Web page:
And finally – the latest to surface in the cacophony of crazy is the demand by a group calling themselves “Texas Antifa” to remove a prominent statue of Sam Houston from Houston’s Herman Park, on the grounds that Houston was a slave owner. Doubtless, Texas Antifa is trying to hop aboard the movement to banish statues of Confederate leaders and soldiers from public spaces across the old South and garner some of that sweet, creamy media attention … either that, or someone – either on the right or left – is doing an epic troll. While Sam Houston did own slaves (about a dozen, some of whom were purchased so as to keep a family together, or so sayeth one of the biographies I have read) he was emphatically against the expansion of slavery to the Western territories, against secession from the United States and resigned his office as governor rather than take an oath of allegiance to the Confederacy. In any case, Texas Antifa has called for a rally on June 10th. At the very least, this event may draw more supporters of keeping the statue where it has been since 1925. I’m no particular judge of prog-speak: Texas Antifa’s Book of Face page is here. Read for yourself and decide – for realsies lefty, stark raving nuts, or clever parody?
Discuss, if you can bear it.

This short has been around for a bit – but still..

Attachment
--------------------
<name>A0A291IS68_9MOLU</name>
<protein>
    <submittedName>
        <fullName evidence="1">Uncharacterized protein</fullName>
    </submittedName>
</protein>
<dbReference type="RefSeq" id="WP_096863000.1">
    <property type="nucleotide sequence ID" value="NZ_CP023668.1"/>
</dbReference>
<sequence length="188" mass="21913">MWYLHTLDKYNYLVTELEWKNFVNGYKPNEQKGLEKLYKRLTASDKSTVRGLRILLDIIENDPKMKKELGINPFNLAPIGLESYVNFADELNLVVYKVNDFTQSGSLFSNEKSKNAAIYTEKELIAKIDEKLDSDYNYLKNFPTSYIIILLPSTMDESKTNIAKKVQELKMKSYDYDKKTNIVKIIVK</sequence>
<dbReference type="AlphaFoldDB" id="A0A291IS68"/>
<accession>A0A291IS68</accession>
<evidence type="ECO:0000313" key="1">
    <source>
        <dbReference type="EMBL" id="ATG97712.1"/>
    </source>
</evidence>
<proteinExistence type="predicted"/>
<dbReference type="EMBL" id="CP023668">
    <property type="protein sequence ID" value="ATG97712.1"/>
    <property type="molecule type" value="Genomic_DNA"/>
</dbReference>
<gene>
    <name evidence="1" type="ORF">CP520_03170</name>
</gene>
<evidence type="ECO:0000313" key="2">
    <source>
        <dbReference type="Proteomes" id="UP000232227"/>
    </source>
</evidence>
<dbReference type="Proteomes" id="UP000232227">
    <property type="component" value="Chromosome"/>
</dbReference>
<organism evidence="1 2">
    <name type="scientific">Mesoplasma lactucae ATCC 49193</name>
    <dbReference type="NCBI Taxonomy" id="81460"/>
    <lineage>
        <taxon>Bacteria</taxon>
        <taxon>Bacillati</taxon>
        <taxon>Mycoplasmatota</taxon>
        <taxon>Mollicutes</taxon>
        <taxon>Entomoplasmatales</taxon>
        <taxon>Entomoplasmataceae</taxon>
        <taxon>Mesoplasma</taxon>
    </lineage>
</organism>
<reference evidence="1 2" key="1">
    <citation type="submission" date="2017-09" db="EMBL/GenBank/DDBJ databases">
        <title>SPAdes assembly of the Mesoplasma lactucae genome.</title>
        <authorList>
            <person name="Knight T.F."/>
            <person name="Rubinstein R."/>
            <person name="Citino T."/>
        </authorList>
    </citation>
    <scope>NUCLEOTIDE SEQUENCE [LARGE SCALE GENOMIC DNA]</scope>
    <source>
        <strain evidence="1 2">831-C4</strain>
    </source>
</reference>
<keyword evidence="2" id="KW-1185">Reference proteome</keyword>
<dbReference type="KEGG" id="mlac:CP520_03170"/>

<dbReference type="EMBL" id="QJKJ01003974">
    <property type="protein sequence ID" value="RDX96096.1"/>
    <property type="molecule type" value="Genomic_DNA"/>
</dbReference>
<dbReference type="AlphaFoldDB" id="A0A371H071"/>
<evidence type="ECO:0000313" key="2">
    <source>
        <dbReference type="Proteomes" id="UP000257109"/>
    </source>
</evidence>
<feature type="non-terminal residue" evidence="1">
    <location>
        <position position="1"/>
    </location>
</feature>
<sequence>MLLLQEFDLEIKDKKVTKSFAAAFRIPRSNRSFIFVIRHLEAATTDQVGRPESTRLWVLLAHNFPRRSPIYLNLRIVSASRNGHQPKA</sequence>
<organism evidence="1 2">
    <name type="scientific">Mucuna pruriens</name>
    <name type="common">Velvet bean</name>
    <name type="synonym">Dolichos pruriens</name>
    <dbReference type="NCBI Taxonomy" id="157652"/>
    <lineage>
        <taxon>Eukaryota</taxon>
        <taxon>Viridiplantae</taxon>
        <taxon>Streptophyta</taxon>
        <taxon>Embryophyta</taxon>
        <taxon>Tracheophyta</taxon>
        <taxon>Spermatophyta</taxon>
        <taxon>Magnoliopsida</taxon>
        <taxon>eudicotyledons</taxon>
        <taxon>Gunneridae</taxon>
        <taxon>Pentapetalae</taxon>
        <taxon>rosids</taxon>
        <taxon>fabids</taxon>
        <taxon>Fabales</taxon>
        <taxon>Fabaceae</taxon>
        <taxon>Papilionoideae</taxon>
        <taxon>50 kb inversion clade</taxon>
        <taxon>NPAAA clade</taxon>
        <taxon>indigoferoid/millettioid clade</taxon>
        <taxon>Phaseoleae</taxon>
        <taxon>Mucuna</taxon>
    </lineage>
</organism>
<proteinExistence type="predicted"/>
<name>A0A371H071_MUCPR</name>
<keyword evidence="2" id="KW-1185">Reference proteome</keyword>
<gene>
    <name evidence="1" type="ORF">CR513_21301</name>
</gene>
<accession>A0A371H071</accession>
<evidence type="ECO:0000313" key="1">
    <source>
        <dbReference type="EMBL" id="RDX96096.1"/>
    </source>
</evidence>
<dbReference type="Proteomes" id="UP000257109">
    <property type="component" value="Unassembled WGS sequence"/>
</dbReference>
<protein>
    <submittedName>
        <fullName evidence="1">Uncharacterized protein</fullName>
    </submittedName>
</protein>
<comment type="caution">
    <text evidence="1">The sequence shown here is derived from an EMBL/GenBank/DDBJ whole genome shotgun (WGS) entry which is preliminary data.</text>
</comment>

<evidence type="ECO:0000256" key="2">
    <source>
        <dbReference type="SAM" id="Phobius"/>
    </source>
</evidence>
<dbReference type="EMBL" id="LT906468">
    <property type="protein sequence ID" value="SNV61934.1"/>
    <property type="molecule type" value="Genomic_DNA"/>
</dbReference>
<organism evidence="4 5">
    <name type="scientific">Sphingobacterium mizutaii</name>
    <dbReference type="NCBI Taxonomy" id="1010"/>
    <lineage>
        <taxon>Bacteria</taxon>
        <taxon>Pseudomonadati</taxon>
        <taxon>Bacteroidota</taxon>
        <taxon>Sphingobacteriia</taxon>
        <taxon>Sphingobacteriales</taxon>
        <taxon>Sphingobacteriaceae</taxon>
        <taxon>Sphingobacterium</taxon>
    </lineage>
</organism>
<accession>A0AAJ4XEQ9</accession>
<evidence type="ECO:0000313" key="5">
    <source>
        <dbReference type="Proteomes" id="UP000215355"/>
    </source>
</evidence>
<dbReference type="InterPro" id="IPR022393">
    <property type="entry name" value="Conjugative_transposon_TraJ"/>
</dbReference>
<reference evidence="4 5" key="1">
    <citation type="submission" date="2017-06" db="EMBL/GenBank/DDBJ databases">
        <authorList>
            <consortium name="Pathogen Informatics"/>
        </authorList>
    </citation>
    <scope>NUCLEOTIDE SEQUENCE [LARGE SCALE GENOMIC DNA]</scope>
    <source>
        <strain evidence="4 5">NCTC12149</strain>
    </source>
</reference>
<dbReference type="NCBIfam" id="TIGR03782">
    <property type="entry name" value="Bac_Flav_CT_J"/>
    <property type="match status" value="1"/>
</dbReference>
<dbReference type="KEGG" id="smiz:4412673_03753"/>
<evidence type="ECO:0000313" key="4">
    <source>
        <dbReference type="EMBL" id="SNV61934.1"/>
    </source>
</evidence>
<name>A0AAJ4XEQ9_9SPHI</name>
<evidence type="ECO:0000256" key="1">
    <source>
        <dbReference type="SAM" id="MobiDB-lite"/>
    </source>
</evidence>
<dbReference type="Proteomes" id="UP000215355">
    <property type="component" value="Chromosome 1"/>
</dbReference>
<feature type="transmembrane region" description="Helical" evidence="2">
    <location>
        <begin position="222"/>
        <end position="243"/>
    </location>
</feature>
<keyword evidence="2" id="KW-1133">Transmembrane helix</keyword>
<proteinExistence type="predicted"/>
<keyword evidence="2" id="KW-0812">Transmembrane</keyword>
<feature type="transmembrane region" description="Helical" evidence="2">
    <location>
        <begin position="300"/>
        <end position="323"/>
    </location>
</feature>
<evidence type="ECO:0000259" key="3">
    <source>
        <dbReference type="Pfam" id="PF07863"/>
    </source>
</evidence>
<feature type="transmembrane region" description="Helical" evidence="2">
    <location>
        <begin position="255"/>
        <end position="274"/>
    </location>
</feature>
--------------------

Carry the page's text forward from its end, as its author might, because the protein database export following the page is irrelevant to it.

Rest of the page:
(That’s a phrase from the Vietnam War era military, BTW.)

Another day, another mass-killing, inspired by fundamentalist Islam, and perpetuated by a killer prepared to explode himself with a bomb packed with ball-bearings, or nails, chunks of scrap metal, whatever … as long as he or she takes a bunch of infidels with him, thereby to enjoy eternity in the endless whorehouse that is the Islamic version of paradise. Another Bataclan, another Pulse nightclub, another Fort Hood, another San Bernardino, another Boston Marathon. Sometimes the program is varied with guns and plenty of ammunition. But mostly – bombs, calculated to splatter as much human flesh as far as possible. And there is another round of faces of the dead, the bloodied limbs of the injured, splashed over the internet and newspaper pages. Another round of flowers and candles and teddy bears piled up in impromptu memorials, another moment of silence, of services where members of the prominent ruling class assume somber expressions, the inevitable hash-tag and Book of Face filter (where one expresses sympathy and solidarity on the cheap on ones’ page). And the inevitable footnote – where an assortment of media personalities and a selection of plummy-voiced representatives express pious dismay regarding the inevitable anti-Muslim backlash and claim that Islam is a religion of peace. (At this point, I suspect said representatives have their fingers crossed behind their backs, such is the degree of cynicism to which I have sunk since September 11, 2001.) More »